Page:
Because survival is insufficient.
I’ve been wondering almost since starting Station Eleven (two days ago—yes, it really is that good) why it’s so clearly a breed apart from other apocalypse thrillers. I have an uncharacteristic but genuine affinity for disaster movies (this includes things with giant robots in them), and although some of them can be more than the sum of their parts, most of them, like most end-of-the-world books, are predictable. Entertainment, certainly; food for the soul, less so. But Station Eleven is something else entirely, and not just because the production of Shakespeare plays is central to the narrative. Finally, getting dressed this morning (a time at which many of my revelations inconveniently occur), I think I figured out why: where most apocalypse thrillers chart the end of the world as it happens, and many even throw in a plot twist at the end where the world is saved, Station Eleven accepts that the end of civilization has, definitively, happened. Emily St John Mandel is much less interested in the world-ending pandemic itself than she is in how people survive in the aftermath.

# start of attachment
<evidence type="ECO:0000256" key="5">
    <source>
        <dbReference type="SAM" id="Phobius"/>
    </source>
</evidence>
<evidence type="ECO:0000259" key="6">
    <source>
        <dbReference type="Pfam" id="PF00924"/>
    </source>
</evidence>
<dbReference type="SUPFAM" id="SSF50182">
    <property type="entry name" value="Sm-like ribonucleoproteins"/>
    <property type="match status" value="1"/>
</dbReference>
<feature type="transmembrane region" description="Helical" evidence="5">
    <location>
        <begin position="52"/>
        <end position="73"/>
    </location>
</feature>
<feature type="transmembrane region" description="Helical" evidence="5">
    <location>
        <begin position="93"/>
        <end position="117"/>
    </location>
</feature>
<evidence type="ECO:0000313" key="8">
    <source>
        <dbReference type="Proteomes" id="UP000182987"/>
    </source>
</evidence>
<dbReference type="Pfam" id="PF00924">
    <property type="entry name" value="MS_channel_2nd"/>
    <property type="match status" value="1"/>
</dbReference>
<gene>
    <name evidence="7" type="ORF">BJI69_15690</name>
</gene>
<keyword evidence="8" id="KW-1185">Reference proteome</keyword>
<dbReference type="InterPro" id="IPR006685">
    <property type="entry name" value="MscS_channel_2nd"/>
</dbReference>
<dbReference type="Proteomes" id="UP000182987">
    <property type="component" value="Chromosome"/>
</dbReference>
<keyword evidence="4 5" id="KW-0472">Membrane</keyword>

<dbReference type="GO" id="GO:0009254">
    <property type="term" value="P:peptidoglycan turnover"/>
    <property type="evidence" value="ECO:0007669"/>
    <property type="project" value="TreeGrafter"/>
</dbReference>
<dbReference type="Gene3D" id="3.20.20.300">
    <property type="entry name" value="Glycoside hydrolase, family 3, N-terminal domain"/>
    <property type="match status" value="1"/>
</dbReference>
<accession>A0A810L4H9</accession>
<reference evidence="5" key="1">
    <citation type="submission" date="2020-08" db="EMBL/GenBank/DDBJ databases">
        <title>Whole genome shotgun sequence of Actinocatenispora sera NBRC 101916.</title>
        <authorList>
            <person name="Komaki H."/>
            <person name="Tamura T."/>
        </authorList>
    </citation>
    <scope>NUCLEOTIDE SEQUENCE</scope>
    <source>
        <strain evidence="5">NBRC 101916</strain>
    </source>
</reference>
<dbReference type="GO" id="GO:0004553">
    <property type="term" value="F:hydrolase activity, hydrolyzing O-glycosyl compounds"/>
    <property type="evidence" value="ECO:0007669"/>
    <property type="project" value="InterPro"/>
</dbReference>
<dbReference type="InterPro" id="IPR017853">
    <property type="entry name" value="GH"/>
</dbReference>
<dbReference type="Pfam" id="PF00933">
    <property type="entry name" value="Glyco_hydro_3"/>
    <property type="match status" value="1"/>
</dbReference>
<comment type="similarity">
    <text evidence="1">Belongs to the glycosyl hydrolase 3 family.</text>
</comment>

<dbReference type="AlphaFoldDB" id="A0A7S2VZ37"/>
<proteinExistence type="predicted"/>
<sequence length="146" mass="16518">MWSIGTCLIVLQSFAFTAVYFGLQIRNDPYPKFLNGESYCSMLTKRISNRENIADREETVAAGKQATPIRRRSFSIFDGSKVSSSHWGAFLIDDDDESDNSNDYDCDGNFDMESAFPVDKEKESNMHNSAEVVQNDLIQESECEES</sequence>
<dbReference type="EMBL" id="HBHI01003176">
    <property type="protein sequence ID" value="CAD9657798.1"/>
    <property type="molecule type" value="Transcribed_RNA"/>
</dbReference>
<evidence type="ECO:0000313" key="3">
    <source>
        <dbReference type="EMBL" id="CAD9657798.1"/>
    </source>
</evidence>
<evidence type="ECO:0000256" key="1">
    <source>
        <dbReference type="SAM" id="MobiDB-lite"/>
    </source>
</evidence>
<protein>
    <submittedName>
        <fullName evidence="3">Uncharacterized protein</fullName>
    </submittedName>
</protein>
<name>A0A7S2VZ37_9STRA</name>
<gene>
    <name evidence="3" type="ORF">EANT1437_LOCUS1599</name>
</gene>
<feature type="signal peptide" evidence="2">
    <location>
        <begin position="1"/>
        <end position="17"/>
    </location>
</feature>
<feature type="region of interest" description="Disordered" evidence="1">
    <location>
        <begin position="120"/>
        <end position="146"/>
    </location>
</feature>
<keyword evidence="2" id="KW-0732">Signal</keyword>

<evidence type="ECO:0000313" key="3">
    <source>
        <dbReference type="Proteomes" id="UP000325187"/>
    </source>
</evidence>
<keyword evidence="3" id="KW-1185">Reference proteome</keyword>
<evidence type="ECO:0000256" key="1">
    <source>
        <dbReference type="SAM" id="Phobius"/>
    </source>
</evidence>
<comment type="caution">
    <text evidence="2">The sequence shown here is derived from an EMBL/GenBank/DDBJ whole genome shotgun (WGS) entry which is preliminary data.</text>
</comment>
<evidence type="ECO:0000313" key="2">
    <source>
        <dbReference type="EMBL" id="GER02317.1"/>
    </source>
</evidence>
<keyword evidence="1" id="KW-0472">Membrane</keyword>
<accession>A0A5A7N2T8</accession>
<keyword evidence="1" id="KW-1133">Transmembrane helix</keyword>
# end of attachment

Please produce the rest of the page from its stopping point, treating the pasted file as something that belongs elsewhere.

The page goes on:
Cormac McCarthy’s The Road sort of does this, but McCarthy’s vision is unfailingly dark. St John Mandel’s, by contrast, notes violence—one of our protagonists, Kirsten, has two knife tattoos on her wrist; in response to a question about them, she says, “You know what tattoos like this mean…I won’t talk about it, François, and you know better than to ask”—but it’s not the sole medium by which human interaction takes place. Instead, she flips back and forth between two times and several protagonists, giving us a sense both of the last day everything was normal and of the strategies that the few survivors have adopted, twenty years on. We have at least five point-of-view characters: perhaps most accessible is Kirsten Raymonde, an eight-year-old child actress in a Toronto production of King Lear on the night the pandemic lands in North America. Starring as Lear in that production is Arthur Leander, who dies onstage of a heart attack; Station Eleven, in part, traces his history back into his teenage years, and we see him moving to the city, becoming famous, falling in love, falling out of love, behaving appallingly, getting divorced, and generally becoming a very different person. Arthur’s best friend is Clark Thompson, who, in the years after the pandemic, manages to survive in a colony within Severn City Airport, in Michigan. We also see through the eyes of Jeevan Chaudhury, a paramedic who was in the audience at King Lear on the night of Arthur’s death, and of Arthur’s first wife, Miranda Elliott, who spends much of her time working on a graphic novel entitled Station Eleven. On the night Arthur dies, Miranda visits him at the theatre and gives him two copies of the first two volumes; he sends one copy to his estranged son Tyler, and gives the other to Kirsten. The characters and themes of Miranda’s Station Eleven—a graphic novel about the end of the world, and two very different ways of coping—resonate throughout St John Mandel’s Station Eleven beautifully and profoundly.